"Draig dych chi?"
Translation:Are you a dragon?
Perhaps the gold hoard you're lying on gave the clue... ;) Or the charred tube of toothpaste?
Interesting. Is the ‘ch’ in Welsh always a back sound despite the surrounding vowels? I'm used to every language (except my own) having this sound change based on surrounding vowels.
Do dragons play a common role in Welsh folklore/mythology? Any Kelpies like Scottish folklore exist?
I only know one story about dragons, which is the Merlin story and I don't recall any creatures like the kelpies, but the afanc haunts some of the Welsh lakes and there are plenty of fairies. Never try to cheat a fairy. It always ends badly. And it's best not to marry one either, it usually ends in divorce. :)
It was suspicious when you heated your lunch by simply breathing to it. :) Not to mention the spare princesses in your wardrobe ;) :D
Does Welsh have articles? How do you differentiate between "dragon" and "a dragon" as in the translation of this sentence?
There is no indefinite article in Welsh, but the definite article is y (or yr before vowels, 'r after vowels). Note that the first two forms can also mean "that, which, whom, whose" but in this usage they are often omitted in colloquial speech.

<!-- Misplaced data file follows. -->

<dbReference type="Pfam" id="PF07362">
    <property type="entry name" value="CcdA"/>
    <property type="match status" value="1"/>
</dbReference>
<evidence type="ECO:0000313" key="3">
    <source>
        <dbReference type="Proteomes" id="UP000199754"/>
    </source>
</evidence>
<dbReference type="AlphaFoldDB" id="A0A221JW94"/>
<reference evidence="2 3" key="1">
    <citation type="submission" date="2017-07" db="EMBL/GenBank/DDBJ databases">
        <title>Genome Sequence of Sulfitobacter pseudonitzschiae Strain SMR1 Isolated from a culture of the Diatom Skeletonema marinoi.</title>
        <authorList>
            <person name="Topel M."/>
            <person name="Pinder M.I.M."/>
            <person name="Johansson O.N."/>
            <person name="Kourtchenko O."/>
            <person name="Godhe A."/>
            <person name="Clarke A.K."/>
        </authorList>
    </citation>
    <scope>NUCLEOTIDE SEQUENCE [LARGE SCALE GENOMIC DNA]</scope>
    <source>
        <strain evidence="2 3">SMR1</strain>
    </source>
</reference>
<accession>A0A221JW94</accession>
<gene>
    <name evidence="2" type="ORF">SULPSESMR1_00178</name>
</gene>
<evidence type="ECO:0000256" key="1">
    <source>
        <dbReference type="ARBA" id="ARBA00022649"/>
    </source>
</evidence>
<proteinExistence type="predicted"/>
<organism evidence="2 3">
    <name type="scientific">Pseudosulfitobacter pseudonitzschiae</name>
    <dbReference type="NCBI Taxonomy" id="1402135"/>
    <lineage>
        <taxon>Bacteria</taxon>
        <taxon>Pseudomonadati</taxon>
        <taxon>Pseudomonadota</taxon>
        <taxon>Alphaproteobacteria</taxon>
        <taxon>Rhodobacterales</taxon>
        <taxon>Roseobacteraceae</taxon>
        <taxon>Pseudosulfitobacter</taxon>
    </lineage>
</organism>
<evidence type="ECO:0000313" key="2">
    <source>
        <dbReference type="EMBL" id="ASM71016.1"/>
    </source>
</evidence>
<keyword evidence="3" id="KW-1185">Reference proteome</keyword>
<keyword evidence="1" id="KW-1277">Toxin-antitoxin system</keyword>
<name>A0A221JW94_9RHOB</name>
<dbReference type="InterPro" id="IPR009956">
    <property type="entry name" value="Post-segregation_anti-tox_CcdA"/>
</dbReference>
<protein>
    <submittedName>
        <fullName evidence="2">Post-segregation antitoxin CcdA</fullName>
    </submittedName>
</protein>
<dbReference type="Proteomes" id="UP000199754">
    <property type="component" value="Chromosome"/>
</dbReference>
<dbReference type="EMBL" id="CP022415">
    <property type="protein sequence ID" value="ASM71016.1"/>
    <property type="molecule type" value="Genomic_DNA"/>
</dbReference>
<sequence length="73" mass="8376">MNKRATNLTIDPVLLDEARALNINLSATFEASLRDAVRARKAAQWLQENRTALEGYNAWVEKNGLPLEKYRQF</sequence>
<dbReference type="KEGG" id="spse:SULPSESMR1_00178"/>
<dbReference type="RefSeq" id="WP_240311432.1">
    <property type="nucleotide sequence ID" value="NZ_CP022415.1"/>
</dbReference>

On a side note, there is also no indefinite article in Latin, Sanskrit, Vietnamese, Lithuanian, most Slavic languages, Irish, Icelandic or Semitic languages. In the first 5, there is no definite article, either.
So now I know how to say that I am not a fish in Polish, and how to ask if my dialog partner is a dragon in Welsh...
Another vital skill ;)
Is "dych chi" supposed to be [deekh khee]? Or [duh khee]? I learned the latter.
Unfortunately it varies from area to area. As I'm from North Wales, I actually say, "Dach chi"! As long as you stick to one pronunciation when speaking, it will be fine.
How do differentiate between a question and a statement ? Because in Welsh, both of them seem to have the same word order.
Many languages (including mine, Hungarian) applies the same word order for a statement and a question, making difference with intonation and stresses in speech, and with full stops, exlamation and question marks in writing. In English I often see that punctuation is "misused" (for the foreign speaker) and misleading the beginners who learn English. E.g. an imperative must have an exclamation mark in my language and a question must have the question mark because the word order won't help you. In speech it is even harder because the same word sequence may mean several slightly different statements according to the intonation and stresses. I don't know if it applies to Welsh, too (this is a question here, native / advanced speakers!) but I assume it...
This just may be my favorite Duo sentence of all time! Considering the fact that the Welsh flag has a dragon on it, this sentence is quite relevant!
I am sorry but I don't understand this. When can I use this sentence? Is there something dragon-related in Welsh that we, learners should know? :)
There's a red dragon on the flag of Wales.
There's also a lot of old Welsh legends about dragons.
That was a little too easy to be on the strengthening test. Maybe it could be a bit more complex....